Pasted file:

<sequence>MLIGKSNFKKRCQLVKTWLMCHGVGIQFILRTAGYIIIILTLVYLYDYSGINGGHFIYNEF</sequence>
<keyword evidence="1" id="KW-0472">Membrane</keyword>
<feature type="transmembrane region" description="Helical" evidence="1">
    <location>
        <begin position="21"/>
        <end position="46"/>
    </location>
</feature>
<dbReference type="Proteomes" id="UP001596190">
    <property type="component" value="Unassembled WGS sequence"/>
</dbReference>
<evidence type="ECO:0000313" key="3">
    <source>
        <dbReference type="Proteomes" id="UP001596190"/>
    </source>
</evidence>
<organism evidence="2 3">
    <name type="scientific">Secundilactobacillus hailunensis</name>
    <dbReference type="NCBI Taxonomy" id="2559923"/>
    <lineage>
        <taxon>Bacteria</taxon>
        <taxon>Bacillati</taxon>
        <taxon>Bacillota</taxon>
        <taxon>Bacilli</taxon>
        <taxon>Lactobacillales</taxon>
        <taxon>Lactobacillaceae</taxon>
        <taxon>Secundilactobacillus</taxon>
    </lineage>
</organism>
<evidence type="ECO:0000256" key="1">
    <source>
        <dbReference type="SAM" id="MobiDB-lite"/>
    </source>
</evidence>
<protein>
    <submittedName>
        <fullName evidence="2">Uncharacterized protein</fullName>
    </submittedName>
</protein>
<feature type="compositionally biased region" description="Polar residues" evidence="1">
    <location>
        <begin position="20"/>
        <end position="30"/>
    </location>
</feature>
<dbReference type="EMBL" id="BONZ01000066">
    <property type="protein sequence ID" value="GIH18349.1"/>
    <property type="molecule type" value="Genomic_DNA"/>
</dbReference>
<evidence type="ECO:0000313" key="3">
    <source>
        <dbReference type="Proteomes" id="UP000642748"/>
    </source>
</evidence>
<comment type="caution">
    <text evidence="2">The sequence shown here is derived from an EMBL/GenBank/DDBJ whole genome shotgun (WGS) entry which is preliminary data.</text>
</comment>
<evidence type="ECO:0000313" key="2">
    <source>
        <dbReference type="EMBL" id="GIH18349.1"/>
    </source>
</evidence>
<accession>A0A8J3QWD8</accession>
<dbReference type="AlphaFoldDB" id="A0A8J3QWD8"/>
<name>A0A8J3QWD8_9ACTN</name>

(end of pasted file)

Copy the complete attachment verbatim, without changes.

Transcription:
<sequence>MLIGKSNFKKRCQLVKTWLMCHGVGIQFILRTAGYIIIILTLVYLYDYSGINGGHFIYNEF</sequence>
<keyword evidence="1" id="KW-0472">Membrane</keyword>
<feature type="transmembrane region" description="Helical" evidence="1">
    <location>
        <begin position="21"/>
        <end position="46"/>
    </location>
</feature>
<dbReference type="Proteomes" id="UP001596190">
    <property type="component" value="Unassembled WGS sequence"/>
</dbReference>
<evidence type="ECO:0000313" key="3">
    <source>
        <dbReference type="Proteomes" id="UP001596190"/>
    </source>
</evidence>
<organism evidence="2 3">
    <name type="scientific">Secundilactobacillus hailunensis</name>
    <dbReference type="NCBI Taxonomy" id="2559923"/>
    <lineage>
        <taxon>Bacteria</taxon>
        <taxon>Bacillati</taxon>
        <taxon>Bacillota</taxon>
        <taxon>Bacilli</taxon>
        <taxon>Lactobacillales</taxon>
        <taxon>Lactobacillaceae</taxon>
        <taxon>Secundilactobacillus</taxon>
    </lineage>
</organism>
<evidence type="ECO:0000256" key="1">
    <source>
        <dbReference type="SAM" id="MobiDB-lite"/>
    </source>
</evidence>
<protein>
    <submittedName>
        <fullName evidence="2">Uncharacterized protein</fullName>
    </submittedName>
</protein>
<feature type="compositionally biased region" description="Polar residues" evidence="1">
    <location>
        <begin position="20"/>
        <end position="30"/>
    </location>
</feature>
<dbReference type="EMBL" id="BONZ01000066">
    <property type="protein sequence ID" value="GIH18349.1"/>
    <property type="molecule type" value="Genomic_DNA"/>
</dbReference>
<evidence type="ECO:0000313" key="3">
    <source>
        <dbReference type="Proteomes" id="UP000642748"/>
    </source>
</evidence>
<comment type="caution">
    <text evidence="2">The sequence shown here is derived from an EMBL/GenBank/DDBJ whole genome shotgun (WGS) entry which is preliminary data.</text>
</comment>
<evidence type="ECO:0000313" key="2">
    <source>
        <dbReference type="EMBL" id="GIH18349.1"/>
    </source>
</evidence>
<accession>A0A8J3QWD8</accession>
<dbReference type="AlphaFoldDB" id="A0A8J3QWD8"/>
<name>A0A8J3QWD8_9ACTN</name>